There’s a wide range of disciplines to choose from within this sector! Here are some of the most common areas of work:
- Specialist markets
- Investment banking
- Investment management
- Risk management
- Structured finance
- Private wealth management
- Inter-dealer broking
Q: How are investment banks and firms structured?
Each bank and investment firm is structured differently, but they will have some things in common. The fee-earning areas of the business – which directly produce revenue – are often referred to as “front office” roles. Jobs in this area are typically client-facing, and include advising on and implementing strategies to help clients’ companies to grow, in addition to trading financial products.
Support functions (also known as “back office” roles) such as finance, human resources, and operations, ensure that the right people and money are in the right place at the right time. The whole organisation is straddled by the technology division, which provides and maintains the necessary systems and infrastructure within which business takes place.
Q: What are the highs and lows?
As mentioned previously, working in investment banking and investment management often involves very long and unpredictable hours, and there can be a lot of stress involved due to a heavy dependence on factors beyond your control.
The upside, however, is that you'll be working in a dynamic environment with high-powered colleagues, excellent salary prospects, and the opportunity to assume responsibility relatively early on in your career.
A Graduate's Guide to Investment Banking Job-Speak
Bulls, hedging, stagflation... did you just wander into a farmers’ convention? Here are some key banking and investment terms deciphered so you can sound informed at graduate job interviews.
Analyst: A person who studies a market or industry sector and makes “buy”, “hold”, or “sell” recommendations. Less glamorously, it also refers to an entry-level career position in many investment banks and firms.
Bear: An investor who sells, believing that prices of the financial product they are selling will fall.
Bid price: The price which a buyer is willing to pay for a financial product.
Bonds: Governments or companies can raise capital by issuing and selling bonds. Bondholders investments’ will be repaid with interest (also known as a “coupon”) once the bond reaches maturity. The difference between bonds and loans is that bonds can be further traded between investors, while loans cannot.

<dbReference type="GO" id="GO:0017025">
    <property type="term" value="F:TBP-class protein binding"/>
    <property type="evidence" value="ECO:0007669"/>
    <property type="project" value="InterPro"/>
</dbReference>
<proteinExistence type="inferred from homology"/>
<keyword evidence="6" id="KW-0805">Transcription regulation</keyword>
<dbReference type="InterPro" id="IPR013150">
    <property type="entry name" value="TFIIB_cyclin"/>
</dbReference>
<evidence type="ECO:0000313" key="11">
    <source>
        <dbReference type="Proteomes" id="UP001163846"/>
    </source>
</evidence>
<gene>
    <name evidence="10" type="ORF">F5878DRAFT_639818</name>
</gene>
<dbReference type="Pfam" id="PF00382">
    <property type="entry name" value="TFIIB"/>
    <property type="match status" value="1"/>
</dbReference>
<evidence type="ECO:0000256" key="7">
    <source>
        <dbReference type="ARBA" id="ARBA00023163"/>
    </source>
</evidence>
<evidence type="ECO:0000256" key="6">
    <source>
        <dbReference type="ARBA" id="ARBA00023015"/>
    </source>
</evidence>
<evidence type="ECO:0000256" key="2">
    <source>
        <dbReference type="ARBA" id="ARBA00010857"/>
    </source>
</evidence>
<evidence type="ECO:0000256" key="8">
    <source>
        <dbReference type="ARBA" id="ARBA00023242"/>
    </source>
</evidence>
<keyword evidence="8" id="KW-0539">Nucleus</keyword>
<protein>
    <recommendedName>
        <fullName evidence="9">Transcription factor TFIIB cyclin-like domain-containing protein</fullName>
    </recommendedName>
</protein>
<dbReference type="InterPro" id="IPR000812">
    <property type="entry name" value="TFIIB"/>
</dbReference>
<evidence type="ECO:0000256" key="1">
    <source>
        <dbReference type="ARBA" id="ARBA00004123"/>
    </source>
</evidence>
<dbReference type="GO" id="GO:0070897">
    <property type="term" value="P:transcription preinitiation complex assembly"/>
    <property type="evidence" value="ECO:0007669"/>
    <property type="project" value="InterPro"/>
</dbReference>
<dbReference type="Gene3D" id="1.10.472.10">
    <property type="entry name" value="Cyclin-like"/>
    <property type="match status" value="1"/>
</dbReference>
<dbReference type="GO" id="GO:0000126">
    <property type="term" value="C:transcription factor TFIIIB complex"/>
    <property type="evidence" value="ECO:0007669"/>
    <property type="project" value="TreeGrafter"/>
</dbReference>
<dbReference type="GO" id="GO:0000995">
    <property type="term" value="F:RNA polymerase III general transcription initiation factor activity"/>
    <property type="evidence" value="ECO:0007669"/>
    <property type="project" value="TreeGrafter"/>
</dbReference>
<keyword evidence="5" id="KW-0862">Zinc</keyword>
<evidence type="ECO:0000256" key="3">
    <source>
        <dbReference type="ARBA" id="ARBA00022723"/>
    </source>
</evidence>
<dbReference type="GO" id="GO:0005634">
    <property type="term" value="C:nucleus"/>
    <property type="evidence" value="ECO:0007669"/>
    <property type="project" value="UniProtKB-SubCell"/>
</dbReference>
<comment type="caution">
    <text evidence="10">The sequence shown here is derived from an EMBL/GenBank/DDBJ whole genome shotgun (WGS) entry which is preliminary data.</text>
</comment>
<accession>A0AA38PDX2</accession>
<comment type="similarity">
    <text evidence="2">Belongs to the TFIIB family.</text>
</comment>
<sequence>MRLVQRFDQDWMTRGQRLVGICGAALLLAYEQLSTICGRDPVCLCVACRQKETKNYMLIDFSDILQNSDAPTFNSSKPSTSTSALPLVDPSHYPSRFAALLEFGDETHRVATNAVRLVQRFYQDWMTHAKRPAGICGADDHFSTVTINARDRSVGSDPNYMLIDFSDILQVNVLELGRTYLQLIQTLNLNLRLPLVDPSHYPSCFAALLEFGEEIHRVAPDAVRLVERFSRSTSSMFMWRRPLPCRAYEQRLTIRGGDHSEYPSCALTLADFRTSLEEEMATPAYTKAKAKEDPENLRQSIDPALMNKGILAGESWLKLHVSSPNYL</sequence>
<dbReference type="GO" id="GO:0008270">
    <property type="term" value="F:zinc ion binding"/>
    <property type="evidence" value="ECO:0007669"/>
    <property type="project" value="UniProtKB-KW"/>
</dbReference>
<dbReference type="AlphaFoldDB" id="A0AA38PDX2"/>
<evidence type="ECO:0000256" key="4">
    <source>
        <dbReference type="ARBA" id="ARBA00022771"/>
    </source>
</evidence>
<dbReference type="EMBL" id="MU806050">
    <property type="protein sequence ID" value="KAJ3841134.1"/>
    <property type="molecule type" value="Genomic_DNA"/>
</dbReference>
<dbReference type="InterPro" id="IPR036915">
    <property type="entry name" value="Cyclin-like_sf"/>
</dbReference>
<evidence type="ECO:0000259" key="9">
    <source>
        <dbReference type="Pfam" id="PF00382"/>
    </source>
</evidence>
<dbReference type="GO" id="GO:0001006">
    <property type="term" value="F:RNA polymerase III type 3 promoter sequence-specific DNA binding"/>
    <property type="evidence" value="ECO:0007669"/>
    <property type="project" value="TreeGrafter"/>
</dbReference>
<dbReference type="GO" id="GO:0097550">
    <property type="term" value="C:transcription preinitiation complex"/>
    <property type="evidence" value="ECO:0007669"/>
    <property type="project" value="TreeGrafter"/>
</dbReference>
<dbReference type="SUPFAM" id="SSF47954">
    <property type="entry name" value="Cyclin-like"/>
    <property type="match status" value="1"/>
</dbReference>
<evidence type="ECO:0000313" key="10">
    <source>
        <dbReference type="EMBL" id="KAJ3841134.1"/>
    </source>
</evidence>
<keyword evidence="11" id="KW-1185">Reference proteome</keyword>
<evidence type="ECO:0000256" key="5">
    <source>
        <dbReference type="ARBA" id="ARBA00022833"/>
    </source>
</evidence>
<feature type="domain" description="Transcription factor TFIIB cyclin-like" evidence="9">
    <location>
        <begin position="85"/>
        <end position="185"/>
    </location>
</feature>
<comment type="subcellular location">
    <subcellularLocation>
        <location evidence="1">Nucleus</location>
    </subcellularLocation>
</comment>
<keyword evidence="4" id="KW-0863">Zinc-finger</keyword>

Broker: An intermediary between a buyer and a seller. Brokers will receive a commission if the trade closes successfully.
Brokerage: The payment a client makes to a broker.
Bull: The opposite of a bear. A bull is an investor who buys, believing prices of the financial product they are acquiring will rise.
Capital markets: A financial marketplace for buying and selling medium- or long-term funding instruments (e.g. bonds, debt, and equity).
Chinese walls: A term referring to information barriers within investment banks. Such barriers exist to minimise potential compliance or conflict of interest issues (e.g. M&A teams and analysts are forbidden from communicating, to ensure that potential takeovers will not be affected by analysts advising their clients to buy or sell shares in the acquired company).
Clearing: The process for making transactions happen – matching the buyer with the seller, and making sure the buyer actually has the cash and that the seller actually holds the securities.
Commodities: Physical goods that are traded on a global scale, such as oil, petrol, rare metals, or grain.
Credit crunch: The term commonly used to refer to a severe shortage of money or credit within a market. The start of the “Global Credit Crunch” can be dated to August 2007, when default rates on sub-prime loans in the US housing market rose to record levels.
Credit default swap: An insurance-like contract for transferring credit risk. The buyer of the swap makes payments to the seller in exchange for protection in the event of a default. Banks and other financial institutions typically use credit default swaps to cover the risk of mortgage holders defaulting.
Debt capital markets (DCM): An investment bank division responsible for refinancing or restructuring a client’s existing debt, or raising a client’s debt for acquisitions. The benefit of debt is that it grants a company a greater diversity of funding options, as opposed to relying solely on equity.
Derivatives: The general term for financial contracts between buyers and sellers of commodities or securities. This includes futures, options, forwards, or swaps. The value of a derivative is determined by fluctuations in the value of an underlying asset (e.g. a commodity or a security). Since they allow profit from the asset despite its rise or fall, derivatives are typically used as instruments for hedging risk.